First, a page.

State moves to expand, preserve eastern Utah’s Tabby wildlife area, but it could cost $41 million

(Christopher Cherrington | The Salt Lake Tribune) A swath of forested big-game habitat surrounding eastern Utah’s Tabby Mountain has long been a sore point among the state’s land managers.

A swath of forested big-game habitat surrounding eastern Utah’s Tabby Mountain has long been a sore point among the state’s land managers.

Wildlife officials want the undeveloped area preserved to safeguard migration corridors and public access, while trust lands officials, who administer this 28,000-acre block on the southwestern fringes of the Uinta Mountains, have held out for top dollar, even rejecting a $40 million offer from the state a decade ago.

Now Utah’s School and Institutional Trust Lands Administration, or SITLA, has signaled it is ready to make a deal after concluding the state’s school trust would be better off selling now rather than waiting for a better offer.

Gov. Gary Herbert indicated he is serious about securing this land by inserting into his proposed 2019 budget a $20 million appropriation toward setting aside a “state forest” on these lands straddling the line between Duchesne and Wasatch counties about 60 miles southeast of Salt Lake City.

The move elated big-game enthusiasts who have longed pushed a conservation deal for Tabby.

“After the Book Cliffs, this is among the top five areas that are important for all the public, whether you are a big-game hunter or a bird-watcher. It’s a big piece of ground with a high number of species. It has [mountain] lions and bears and all that," said Bill Christensen, the recently retired regional director for the Rocky Mountain Elk Foundation. “There are neighboring [wildlife management areas] that make it a no-brainer to make it open to the public.”

If the Utah Department of Natural Resources acquires Tabby, the land would become part the state’s adjacent Tabby Mountain Wildlife Management Area, according to Division of Wildlife Resources Assistant Director Ashley Green.

“This parcel is unique because all the [nearby] land we own is winter range, and this would give us the higher-elevation summer range,” Green said. “Our primary goal is wildlife habitat, public access and recreation, and forest stewardship and improvement. We have access now to the block, but that is not guaranteed.”

The block’s 10,000-foot namesake peak rises in the southeast corner, near Hanna and State Road 35. DWR would administer the land jointly with its sister divisions — State Parks and Forestry, Fire and State Lands.

Though SITLA is ready to sell, it would take far more than $20 million to secure a deal with trust lands officials, who are required by law to manage their 3.4 million acres to maximize revenue for education.

The Tabby block recently appraised for $41 million, and SITLA is obligated to consider offers from any party that might pay more, according to Deputy Director Kim Christy.

The 4-by-12-mile strip was once a piece of the Uinta National Forest. SITLA acquired it through a series of lands swaps in the 1960s and ′70s, back when few would have anticipated that such a trade could limit pubic access. Hunters got a rude awakening in the mid-2000s, when SITLA began insisting DWR compensate the school trust for use of trust lands by hunters.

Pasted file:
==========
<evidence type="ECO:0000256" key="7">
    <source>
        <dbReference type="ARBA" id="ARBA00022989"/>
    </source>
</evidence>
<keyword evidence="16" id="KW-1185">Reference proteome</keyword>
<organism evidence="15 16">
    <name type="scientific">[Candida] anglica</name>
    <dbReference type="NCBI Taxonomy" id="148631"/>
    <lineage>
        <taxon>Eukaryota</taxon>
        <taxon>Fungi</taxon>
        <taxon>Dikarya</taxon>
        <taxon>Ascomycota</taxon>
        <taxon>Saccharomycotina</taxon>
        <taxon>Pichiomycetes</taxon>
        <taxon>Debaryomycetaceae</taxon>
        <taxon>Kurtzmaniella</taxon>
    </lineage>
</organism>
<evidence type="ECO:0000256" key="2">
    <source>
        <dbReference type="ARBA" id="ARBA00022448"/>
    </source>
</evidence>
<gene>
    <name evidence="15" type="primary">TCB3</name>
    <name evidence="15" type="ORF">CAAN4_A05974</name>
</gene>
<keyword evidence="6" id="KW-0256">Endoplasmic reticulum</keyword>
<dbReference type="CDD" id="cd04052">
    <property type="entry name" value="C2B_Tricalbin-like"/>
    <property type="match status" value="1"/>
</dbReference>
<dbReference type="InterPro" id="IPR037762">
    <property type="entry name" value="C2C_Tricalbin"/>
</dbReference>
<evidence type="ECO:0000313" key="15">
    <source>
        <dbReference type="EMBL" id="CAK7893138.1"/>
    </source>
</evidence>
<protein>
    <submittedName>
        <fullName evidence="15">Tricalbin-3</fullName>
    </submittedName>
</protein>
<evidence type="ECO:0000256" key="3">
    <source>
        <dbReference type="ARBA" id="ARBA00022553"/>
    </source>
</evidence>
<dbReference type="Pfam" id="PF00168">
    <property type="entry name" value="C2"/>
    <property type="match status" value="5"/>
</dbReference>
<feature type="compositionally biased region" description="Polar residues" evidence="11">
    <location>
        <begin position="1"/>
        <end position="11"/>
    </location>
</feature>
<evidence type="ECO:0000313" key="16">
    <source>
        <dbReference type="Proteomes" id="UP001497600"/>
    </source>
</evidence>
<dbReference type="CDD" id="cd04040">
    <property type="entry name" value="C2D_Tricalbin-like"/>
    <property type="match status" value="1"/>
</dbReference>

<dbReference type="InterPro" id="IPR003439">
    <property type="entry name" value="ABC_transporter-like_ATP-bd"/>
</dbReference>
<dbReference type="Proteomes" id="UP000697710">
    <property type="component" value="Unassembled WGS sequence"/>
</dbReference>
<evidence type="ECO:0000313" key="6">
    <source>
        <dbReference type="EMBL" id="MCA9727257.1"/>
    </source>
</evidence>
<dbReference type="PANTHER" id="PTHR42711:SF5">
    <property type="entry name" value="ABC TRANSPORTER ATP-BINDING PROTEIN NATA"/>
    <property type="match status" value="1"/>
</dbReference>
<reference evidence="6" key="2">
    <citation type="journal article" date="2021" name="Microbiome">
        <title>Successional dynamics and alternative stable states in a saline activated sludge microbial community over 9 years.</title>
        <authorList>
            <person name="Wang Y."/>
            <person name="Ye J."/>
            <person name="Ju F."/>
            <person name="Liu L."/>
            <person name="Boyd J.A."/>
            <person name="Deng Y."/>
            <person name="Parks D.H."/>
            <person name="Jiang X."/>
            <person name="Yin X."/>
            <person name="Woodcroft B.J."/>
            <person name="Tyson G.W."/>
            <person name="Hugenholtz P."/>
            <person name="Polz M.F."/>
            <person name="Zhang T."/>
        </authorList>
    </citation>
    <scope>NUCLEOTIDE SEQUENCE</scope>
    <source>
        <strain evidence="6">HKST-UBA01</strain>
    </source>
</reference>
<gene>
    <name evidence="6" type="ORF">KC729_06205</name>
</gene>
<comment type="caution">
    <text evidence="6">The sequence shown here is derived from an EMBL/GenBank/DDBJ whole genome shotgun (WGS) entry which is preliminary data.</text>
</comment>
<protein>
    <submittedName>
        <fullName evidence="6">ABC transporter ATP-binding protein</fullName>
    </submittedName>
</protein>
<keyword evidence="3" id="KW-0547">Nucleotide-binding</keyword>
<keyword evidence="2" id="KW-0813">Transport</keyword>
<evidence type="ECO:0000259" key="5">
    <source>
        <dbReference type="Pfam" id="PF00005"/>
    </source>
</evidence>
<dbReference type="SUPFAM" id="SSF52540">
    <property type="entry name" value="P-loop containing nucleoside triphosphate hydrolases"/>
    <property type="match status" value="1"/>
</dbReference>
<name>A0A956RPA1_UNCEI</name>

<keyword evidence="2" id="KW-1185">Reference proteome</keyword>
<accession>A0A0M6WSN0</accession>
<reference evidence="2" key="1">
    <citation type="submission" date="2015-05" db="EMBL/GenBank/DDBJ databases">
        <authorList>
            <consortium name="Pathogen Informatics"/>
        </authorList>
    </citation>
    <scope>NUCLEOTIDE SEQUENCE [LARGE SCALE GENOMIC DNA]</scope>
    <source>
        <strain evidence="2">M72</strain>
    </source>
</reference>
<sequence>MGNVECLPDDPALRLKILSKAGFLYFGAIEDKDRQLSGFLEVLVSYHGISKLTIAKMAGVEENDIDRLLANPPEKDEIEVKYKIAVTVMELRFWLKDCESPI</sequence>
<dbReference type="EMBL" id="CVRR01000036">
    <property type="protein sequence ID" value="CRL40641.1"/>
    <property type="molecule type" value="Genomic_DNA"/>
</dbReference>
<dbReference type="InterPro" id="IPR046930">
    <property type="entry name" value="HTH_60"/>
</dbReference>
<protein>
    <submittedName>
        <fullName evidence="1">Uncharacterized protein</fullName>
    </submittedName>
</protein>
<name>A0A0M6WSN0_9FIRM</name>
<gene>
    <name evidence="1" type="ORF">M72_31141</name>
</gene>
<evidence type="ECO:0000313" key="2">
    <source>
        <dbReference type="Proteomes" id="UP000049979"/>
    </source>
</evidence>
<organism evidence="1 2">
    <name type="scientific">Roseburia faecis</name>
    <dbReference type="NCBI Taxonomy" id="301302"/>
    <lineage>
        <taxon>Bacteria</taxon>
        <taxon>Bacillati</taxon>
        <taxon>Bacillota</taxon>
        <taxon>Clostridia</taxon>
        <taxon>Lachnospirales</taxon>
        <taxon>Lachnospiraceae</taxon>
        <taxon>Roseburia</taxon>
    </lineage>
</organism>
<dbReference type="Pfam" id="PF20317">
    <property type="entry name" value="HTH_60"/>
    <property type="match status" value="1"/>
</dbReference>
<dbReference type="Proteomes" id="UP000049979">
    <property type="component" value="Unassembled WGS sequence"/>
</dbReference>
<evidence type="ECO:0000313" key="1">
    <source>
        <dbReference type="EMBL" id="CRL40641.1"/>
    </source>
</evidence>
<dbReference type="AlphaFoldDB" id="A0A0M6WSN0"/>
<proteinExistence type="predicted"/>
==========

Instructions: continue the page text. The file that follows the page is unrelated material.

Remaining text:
Tabby Mountain has been a key piece of a controversial arrangement SITLA enjoys with the state in which more than $800,000 in taxpayer money is dedicated to securing hunter access on trust lands that overlap prime big-game areas.

SITLA owns the surface, while the minerals remained in federal or tribal ownership, so the school trust would not have benefited from mining or drilling on the Tabby block. The agency derives $250,000 a year from these lands through livestock grazing, telecommunications leases, timber sales, wilderness-therapy programs, water leases and hunter access, according to Christy, who knows of no oil and gas leases on these lands.

Money raised in SITLA’s land deals and mineral leases goes into an ever-growing school endowment, now topping $2 billion. Should SITLA sell the Tabby block, Christy said, Utah’s school trust fund could earn $2.8 million in annual interest off a $41 million sale. That’s more than 10 times what the agency reaps off the land now.

Had SITLA taken up the state’s $40 million offer back in 2007, the school trust fund could have distributed an additional $27 million to Utah schools over that period. Back then, officials were expecting the land to appreciate far more rapidly than it did, so they rejected the state’s offer.

“The most prudent investment right now," then-SITLA Director Kevin Carter said at the time, “is to hang on to the land.”

The governor’s $20 million budget request can cover no more than half the deal to buy Tabby. The rest would come from DWR’s federal and private partners, according to Green.

“Those are details we can’t release at this point,” he said, while emphasizing the purchase would be good for the broader public, not just hunters.

“This is important habitat for big game, but also for sage grouse, and important migration corridors for mule deer and elk," he said. "We have dozens of wildlife species that would benefit from this acquisition. We want to protect that unique public treasure.”

The deal may guarantee a management focus on wildlife and access, but mining and drilling remain a possibility should the Bureau of Land Management or the Ute Indian Tribe decide to lease the oil and gas they control under these “split estate” lands.